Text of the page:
A couple weeks ago I was contacted by an engineering student at Arizona State University. He told me that he and his fellow students had been working on a Geo Metro, trying to turn it into an electric dragster. An unusual choice I thought, but they'd bought the car after someone else had already converted it to electric drive, and they were simply going to modify it and improve it.
He asked if I'd be willing to bring the Z3 down and let them look at it, and perhaps give a short presentation on the car. I wondered what I could possibly share with engineering students that they didn't already know, but I said I'd go.
When I arrived, I pulled the car around to a spot outside their work shop and opened it up. As a crowd started gathering around, they started asking questions about the car. Soon an older gentleman joined them, clearly not a student. His name was Jim, and he explained that he was the head of the program. Once all the members of the team showed up, I started running through the various systems, explaining how each worked and why I built them the way I did. I tried to be as honest and informative as I could be, showing the things I thought turned out well, and detailing the mistakes I'd made along the way.
The group was clearly interested and began asking more questions. There were the normal question, "How long to charge it?", but also more technical questions like "How do you keep the motor from going over it's RPM limit? Do you have a sensor on the motor?" Occasionally Jim would prod them, "See how he did that?", or "Look at that." All the while, he took careful notes. A couple of times, the group would say, almost in unison "Ohhh" leading me to believe that they'd seen the answer to a problem or question they'd had. In general, it seemed to be worth their time to look it over.
After I'd shown them everything I could on the car, they offered to let me see their project. The car had come with a Netgain 9" Impulse motor, powered by a Zilla 1K controller and a bank of AGM (absorbed glass mat) batteries; a type of flooded lead acid battery. I don't know what the original configuration of the batteries was, but I gathered they were going to re-do the layout with all the cells in the cabin on racks along the floor of the car. It was now going to be a single seater; after all, you don't need a passenger when you race. They've got everything out of the car and their cleaning it, prep-ing it for paint and to receive all the components again.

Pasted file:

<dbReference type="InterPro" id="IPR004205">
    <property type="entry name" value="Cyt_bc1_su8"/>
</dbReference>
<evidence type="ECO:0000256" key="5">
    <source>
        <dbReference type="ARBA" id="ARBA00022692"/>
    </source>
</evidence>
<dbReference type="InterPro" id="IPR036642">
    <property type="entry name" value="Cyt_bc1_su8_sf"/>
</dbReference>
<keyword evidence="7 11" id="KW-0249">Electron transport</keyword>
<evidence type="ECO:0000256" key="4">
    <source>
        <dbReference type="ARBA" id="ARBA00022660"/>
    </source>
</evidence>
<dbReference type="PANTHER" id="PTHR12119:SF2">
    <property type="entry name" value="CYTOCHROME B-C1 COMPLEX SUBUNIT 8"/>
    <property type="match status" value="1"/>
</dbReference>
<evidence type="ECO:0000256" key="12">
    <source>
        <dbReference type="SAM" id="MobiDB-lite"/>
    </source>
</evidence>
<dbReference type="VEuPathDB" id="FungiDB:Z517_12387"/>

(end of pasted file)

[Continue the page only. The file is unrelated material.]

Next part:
After wards, Jim offered to give me a tour of their facility. That's when I found out these students weren't part of any average engineering program. ASU has put together an Automotive Engineering program designed to address all aspects of the automotive trade. Jim is a retired GM employee who had worked at GM proving grounds on the Corvette team. He took me through the building showing me the CNC machines, their full machine shop, automation and electronics room, materials lab, welding shop and casting shop. Yes, a casting shop where they cast parts in sand molds with molten metals. How cool is that!? I walked through the building with an increased sense of wonder and jealousy of all the students there. Jim's been hired to build out the program and part of that is building and supplying the facility with all the tools the students will need to learn what goes on in the industry and how to fit right in to it.
All in all, it was a great visit. I was very grateful for the opportunity to see the facility and what they do. I hope the students learned a thing or two looking at the Z3 that might help them with their project. They promised to invite me back when it hits the road. I sure hope they do.